When you receive your RSUs, you get shares in the company. The price of each share is dependent on how the stock market is doing, and in particular, how your company is doing in the stock market. This means the value of the RSUs you get will change over time, if you choose to hold on to them after receiving them. Thus, even though you got $300,000 worth of RSUs in four years, the actual amount of you have when you're ready to sell those shares (say to buy a house) may be quite different.

Levels.fyi displays your total stock compensation divided by the number of years it takes for the grant to fully vest. This way, you see an approximate amount of yearly compensation. For the hypothetical Google example, this would be $75,000/yr.

For private companies, the situation is even trickier. Due to tax reasons I won't go into, it's typical to get some sort of stock options, which let you buy shares later for a much lower price. The fundamental problem is that shares of a private company usually are not sellable, so until the company gets bought by a private company or goes public, you can't do much with those shares. For this reason, you should think carefully about how you value the equity compensation you receive at a private company. You're betting on the fact that, when the company is bought or goes public, your stock will be worth significantly more than what you are able to buy it for.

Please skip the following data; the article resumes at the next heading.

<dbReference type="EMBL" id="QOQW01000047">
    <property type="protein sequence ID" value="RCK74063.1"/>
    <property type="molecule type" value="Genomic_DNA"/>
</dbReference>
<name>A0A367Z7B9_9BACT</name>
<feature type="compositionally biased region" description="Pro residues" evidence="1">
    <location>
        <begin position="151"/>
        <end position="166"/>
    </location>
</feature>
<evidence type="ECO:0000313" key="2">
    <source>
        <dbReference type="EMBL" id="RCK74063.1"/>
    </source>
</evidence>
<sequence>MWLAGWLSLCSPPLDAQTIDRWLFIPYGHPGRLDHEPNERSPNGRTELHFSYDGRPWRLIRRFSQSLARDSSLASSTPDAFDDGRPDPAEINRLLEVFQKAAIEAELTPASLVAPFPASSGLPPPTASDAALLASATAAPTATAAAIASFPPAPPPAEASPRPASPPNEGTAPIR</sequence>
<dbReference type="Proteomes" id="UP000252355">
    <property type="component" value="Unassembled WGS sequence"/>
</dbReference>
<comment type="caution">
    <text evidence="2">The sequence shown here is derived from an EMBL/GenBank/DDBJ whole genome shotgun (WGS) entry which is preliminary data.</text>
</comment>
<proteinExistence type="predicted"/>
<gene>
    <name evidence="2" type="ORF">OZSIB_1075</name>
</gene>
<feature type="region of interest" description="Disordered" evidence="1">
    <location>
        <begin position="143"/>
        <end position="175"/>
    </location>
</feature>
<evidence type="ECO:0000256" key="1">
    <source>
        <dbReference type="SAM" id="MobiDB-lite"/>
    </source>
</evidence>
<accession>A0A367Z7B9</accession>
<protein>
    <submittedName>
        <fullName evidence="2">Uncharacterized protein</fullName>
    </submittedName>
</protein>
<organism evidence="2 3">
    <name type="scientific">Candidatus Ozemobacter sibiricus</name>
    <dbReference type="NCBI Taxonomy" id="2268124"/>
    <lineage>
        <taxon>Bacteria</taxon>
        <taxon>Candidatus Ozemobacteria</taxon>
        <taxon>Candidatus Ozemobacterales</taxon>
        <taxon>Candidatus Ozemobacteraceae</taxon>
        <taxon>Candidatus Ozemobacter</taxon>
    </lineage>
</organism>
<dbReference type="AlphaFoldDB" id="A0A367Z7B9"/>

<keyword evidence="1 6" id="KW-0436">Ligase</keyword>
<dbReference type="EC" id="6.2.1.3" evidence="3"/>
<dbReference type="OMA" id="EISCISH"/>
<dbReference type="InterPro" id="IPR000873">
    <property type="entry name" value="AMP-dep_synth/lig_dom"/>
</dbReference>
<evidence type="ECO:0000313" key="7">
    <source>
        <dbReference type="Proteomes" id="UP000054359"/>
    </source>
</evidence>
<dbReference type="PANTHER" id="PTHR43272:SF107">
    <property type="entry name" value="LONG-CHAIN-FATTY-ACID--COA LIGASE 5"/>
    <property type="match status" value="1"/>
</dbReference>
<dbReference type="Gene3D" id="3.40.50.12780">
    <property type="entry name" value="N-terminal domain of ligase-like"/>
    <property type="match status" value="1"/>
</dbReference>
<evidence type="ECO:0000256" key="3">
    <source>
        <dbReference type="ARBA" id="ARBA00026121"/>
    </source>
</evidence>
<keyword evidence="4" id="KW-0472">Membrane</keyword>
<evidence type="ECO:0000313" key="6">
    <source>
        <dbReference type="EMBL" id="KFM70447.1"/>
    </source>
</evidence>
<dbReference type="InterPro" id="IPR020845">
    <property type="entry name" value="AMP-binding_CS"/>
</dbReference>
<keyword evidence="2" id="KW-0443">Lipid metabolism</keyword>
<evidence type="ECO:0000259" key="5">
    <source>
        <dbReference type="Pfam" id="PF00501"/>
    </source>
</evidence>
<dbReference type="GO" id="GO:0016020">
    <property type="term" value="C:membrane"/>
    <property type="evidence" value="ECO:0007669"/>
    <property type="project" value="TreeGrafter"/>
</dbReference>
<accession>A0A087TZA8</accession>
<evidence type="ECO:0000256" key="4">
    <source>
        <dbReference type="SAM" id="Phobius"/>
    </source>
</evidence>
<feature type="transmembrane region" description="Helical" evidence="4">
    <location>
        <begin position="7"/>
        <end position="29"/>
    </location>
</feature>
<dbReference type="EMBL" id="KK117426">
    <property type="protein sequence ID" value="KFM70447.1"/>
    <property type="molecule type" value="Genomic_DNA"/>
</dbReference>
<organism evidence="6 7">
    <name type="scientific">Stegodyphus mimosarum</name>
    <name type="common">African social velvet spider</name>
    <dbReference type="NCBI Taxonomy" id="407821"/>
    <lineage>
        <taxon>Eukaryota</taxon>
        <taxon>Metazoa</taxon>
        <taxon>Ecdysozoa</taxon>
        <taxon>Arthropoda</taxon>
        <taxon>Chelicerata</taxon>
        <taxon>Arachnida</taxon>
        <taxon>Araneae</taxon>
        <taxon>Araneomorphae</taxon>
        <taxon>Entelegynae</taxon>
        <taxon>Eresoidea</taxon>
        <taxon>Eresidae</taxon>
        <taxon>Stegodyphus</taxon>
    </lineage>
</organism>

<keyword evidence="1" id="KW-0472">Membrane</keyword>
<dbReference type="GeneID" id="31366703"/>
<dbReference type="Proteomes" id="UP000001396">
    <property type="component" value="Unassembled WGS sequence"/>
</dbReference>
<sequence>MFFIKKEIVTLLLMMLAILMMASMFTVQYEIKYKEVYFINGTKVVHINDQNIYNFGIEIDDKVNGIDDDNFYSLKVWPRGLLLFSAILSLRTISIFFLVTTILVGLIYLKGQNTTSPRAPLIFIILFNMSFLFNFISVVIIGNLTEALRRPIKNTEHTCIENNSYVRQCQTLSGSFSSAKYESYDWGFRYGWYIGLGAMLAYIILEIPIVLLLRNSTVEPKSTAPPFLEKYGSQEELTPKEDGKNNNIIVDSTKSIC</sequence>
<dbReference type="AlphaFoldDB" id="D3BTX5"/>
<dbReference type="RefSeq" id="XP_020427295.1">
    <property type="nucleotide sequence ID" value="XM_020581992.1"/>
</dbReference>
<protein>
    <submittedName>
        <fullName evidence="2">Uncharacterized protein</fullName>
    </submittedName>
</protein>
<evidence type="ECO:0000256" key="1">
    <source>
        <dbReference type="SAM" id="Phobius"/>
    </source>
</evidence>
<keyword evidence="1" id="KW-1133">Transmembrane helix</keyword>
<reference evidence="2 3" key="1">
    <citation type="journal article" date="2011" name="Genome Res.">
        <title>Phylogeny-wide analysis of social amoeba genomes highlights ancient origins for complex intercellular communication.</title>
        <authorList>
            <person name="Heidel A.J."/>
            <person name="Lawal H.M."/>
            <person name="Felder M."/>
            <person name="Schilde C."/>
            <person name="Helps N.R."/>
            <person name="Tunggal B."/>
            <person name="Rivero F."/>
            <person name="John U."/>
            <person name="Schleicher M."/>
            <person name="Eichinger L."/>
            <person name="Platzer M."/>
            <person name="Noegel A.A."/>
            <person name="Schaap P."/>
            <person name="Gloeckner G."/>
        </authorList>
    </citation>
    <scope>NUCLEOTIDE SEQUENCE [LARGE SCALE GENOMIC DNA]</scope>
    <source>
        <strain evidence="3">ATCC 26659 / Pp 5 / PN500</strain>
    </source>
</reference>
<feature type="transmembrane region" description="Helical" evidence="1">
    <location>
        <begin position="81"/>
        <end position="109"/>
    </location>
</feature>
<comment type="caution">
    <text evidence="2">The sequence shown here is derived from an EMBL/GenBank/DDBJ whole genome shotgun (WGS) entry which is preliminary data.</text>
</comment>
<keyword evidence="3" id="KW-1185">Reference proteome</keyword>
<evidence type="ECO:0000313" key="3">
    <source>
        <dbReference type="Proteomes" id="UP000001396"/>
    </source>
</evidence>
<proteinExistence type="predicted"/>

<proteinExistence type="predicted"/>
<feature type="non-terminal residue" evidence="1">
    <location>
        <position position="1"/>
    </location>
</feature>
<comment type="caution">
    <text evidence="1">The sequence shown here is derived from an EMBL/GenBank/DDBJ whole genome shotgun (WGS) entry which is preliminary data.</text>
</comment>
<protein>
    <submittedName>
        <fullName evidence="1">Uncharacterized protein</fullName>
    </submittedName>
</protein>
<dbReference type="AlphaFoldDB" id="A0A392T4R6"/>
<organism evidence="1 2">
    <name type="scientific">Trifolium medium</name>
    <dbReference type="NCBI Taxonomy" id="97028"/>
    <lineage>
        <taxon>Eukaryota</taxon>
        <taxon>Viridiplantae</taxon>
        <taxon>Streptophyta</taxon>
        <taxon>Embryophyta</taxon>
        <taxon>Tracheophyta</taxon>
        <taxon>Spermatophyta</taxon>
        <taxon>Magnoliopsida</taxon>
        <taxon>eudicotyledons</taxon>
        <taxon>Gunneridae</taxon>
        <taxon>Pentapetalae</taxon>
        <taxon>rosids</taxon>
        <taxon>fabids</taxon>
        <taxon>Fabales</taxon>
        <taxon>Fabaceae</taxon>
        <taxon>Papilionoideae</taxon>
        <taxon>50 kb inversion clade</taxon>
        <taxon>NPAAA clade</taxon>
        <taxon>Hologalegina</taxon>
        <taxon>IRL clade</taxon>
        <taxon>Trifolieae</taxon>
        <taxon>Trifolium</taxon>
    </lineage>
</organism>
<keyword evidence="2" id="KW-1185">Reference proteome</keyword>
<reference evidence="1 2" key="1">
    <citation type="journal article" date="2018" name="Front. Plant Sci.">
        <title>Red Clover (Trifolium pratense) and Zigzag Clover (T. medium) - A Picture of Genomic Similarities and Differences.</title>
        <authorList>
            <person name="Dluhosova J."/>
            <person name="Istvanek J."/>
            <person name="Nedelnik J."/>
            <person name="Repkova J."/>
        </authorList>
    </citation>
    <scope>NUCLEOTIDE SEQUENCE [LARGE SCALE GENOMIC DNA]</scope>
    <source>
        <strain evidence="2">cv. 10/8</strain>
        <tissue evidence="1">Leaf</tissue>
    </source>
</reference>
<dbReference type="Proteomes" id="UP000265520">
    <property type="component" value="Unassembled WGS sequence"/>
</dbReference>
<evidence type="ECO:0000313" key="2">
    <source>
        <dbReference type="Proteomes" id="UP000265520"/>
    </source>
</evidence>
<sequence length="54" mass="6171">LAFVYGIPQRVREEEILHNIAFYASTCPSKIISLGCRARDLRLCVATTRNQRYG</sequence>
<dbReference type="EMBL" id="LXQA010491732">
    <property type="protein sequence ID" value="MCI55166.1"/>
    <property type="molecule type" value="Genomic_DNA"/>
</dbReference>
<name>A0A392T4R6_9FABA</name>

Regardless of the company, the goal of equity compensation is to align your incentives with the company's. If the company does better, you get more money because the stock is worth more.

Benefits

Finally, we come to the long tail of compensation: benefits. This includes health benefits, like health, dental and vision insurance. But there are also benefits like pre-tax commuter benefits, that let you reduce your tax burden on train or bus fare you would have already been paying for. Another common one is 401k matching, where you get money in your retirement fund if you first put in money yourself.

Ultimately, these benefits offset some of the expenses you have, which is as good as money in your pocket. However, these benefits are often usage-based. For example, you don't get the commuter benefits if you don't take public transportation. For this reason, the actual compensation varies greatly from person to person, and is hard to compare across the company.